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2013 MLB Draft Profile: Mitchell Sanderson, RHP, Nederland HS (TX)

An unlikely-to-be-drafted prospect is up next, simply because I'm familiar with him and can reliably scout his stuff.


In trying to find another player to profile here, I went through many options. I thought about Texas A&M junior catcher Troy Stein, but since I didn't have many good scouting reports on him, I didn't feel comfortable writing up a profile on him. Ditto with UH pitcher Austin Pruitt, who's from The Woodlands College Park. Just didn't know enough about what he threw or have enough video of his mechanics to weigh in.

So, I'm going with someone who I saw a bunch this year because of my day job. Sanderson probably doesn't have much of a better chance of being drafted as those other two, but I can accurately tell you about him for this profile.

And, to be fair, there's a lot to like with Sanderson, a 6-foot, 180 pound right-hander. Nederland has a history of churning out pitchers, some of whom have made it to the majors. That's both a product of good coaching and an excellent youth program, both of which Sanderson had the benefits of. His father led one of the Babe Ruth teams in the area for many years and coached a lot of the best talent in the area.

Sanderson's raw stuff won't overwhelm. In that respect, he reminds me a little of Josh Pettitte, who we discussed earlier today. His fastball sits about 88 mph, occasionally working up to 90. He's got a decent breaking pitch, kind of a slider/curve that he likes to throw inside on right-handers for strikes.

His best asset is his command, as he can spot that fastball all around a strike zone and knows he can live down in the zone effectively. That led to over 120 strikeouts this season as Sanderson formed the front end of an impressive rotation.

Still, his high school competition meant that Sanderson rarely had to rely on his changeup, so I'm not sure how his third pitch profiles. I know he's got plenty of mound presence and he's already along the path of being a pitcher, not just a thrower.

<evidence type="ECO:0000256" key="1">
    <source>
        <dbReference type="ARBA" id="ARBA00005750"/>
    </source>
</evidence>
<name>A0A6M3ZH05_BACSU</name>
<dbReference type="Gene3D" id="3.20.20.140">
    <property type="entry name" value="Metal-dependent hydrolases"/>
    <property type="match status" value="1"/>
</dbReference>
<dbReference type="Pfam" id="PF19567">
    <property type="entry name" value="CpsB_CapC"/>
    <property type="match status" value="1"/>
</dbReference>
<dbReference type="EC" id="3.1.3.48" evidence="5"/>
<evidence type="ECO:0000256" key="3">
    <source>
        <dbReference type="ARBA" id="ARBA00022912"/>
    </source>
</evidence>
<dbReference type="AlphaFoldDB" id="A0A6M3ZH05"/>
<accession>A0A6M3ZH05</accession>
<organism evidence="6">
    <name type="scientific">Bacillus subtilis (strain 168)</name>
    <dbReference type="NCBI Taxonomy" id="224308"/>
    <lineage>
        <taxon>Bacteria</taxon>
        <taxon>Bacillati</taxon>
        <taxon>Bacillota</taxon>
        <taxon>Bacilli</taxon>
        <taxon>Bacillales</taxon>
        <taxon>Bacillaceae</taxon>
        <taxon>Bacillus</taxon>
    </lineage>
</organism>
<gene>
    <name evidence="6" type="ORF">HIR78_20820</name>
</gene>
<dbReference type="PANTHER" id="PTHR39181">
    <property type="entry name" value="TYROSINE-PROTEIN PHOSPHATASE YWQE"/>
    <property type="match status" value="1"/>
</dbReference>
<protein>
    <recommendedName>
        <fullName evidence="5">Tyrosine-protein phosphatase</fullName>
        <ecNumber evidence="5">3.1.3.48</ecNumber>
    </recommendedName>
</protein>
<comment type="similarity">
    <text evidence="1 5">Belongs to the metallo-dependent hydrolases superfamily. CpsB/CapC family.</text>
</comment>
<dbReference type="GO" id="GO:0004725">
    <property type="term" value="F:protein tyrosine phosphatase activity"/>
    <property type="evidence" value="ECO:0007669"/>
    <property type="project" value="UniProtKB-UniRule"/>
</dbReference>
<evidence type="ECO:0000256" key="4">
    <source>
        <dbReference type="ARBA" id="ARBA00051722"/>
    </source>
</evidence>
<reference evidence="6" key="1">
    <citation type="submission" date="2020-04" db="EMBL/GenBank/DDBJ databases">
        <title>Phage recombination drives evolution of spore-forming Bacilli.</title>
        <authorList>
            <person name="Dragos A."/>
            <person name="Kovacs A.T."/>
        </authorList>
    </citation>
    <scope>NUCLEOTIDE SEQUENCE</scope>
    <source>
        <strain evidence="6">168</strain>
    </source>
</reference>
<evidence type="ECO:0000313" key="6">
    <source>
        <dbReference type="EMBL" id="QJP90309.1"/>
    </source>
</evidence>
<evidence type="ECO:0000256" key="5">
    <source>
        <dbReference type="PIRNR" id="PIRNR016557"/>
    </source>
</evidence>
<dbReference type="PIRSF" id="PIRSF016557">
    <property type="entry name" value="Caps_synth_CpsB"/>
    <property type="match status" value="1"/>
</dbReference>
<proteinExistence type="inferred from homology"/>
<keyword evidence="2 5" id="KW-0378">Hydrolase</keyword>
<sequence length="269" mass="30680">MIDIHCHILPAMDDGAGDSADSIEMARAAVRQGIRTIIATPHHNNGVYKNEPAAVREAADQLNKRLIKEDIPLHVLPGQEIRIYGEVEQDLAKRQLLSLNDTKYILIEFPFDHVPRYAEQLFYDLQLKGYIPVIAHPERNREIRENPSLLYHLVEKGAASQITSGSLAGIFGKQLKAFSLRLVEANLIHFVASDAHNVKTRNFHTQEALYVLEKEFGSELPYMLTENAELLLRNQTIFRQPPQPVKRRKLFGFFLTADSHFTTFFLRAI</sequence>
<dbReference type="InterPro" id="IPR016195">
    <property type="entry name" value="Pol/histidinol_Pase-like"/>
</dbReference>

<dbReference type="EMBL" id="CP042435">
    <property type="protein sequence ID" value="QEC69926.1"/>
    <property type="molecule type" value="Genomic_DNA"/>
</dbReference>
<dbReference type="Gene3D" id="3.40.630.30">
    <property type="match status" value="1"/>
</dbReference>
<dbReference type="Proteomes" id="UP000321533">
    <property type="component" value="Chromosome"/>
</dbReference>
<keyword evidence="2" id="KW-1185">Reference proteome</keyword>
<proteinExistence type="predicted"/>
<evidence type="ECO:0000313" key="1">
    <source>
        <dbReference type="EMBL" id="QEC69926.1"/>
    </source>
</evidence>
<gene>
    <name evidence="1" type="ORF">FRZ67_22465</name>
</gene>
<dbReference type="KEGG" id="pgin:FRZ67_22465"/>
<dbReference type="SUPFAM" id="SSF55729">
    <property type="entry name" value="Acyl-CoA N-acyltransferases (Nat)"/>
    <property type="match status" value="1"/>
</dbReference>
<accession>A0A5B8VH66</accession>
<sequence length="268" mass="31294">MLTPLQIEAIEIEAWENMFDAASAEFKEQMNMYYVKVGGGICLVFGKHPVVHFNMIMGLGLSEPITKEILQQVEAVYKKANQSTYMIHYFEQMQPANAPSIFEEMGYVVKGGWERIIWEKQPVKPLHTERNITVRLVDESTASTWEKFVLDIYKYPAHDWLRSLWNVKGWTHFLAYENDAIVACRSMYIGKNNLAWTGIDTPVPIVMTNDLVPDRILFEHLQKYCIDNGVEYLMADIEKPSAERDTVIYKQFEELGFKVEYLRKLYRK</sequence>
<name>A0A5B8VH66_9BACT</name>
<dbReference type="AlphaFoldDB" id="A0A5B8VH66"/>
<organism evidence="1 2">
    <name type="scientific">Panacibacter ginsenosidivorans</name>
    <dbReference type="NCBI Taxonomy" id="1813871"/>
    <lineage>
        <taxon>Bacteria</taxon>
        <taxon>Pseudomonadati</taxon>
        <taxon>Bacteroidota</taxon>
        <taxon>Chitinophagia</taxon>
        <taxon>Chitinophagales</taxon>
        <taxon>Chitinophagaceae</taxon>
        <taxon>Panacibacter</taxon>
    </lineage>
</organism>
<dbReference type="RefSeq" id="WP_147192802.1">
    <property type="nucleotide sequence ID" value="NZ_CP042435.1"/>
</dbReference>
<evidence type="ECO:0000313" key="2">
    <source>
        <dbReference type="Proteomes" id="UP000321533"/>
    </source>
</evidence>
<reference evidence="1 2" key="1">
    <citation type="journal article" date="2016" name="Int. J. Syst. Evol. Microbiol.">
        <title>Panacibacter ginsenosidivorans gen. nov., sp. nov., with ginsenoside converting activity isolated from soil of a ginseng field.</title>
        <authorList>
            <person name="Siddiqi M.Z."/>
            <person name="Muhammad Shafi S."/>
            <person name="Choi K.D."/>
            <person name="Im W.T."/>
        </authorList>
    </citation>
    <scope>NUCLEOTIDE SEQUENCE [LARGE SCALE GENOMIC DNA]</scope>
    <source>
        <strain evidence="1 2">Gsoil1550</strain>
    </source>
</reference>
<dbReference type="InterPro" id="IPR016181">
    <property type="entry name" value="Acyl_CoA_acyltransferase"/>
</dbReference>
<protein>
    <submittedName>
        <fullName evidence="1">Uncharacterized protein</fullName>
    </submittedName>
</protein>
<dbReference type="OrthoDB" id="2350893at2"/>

All that said, Sanderson doesn't even have a college offer right now, according to his head coach. He probably doesn't have a good shot to be drafted, but I could definitely see Sanderson going to a junior college and popping up for a bigger program in three years as a decent mid-round prospect. He's got the intangibles and control to do just that.

He's also got a repeatable, easy delivery and works fast on the mound. He wasn't overused in the past few years, as the depth in Nederland's program meant he just ascended to the starting rotation this year.


I mean, we covered this with Josh Pettitte. Right-handers who don't throw especially hard don't have the highest floors. If Sanderson doesn't make it into a college program, how likely is he to succeed in the minors? That's why his floor here is very low.


Still, there's a lot to like here. His command/control of the fastball means he shouldn't walk a ton of batters. If he can add some velocity as he gets older (which his frame definitely supports), Sanderson could make an intriguing option as a developmental guy who could be a starter or a reliever.

Projected Draft Round

Like I said above, I doubt Sanderson is even drafted this year.

Will He Sign?

Considering he's not even got a college offer, I bet he jumps at the chance to play pro ball.


Yeah, nothing here. Except for what I've written about him in the past year, which was basically the article I linked to above.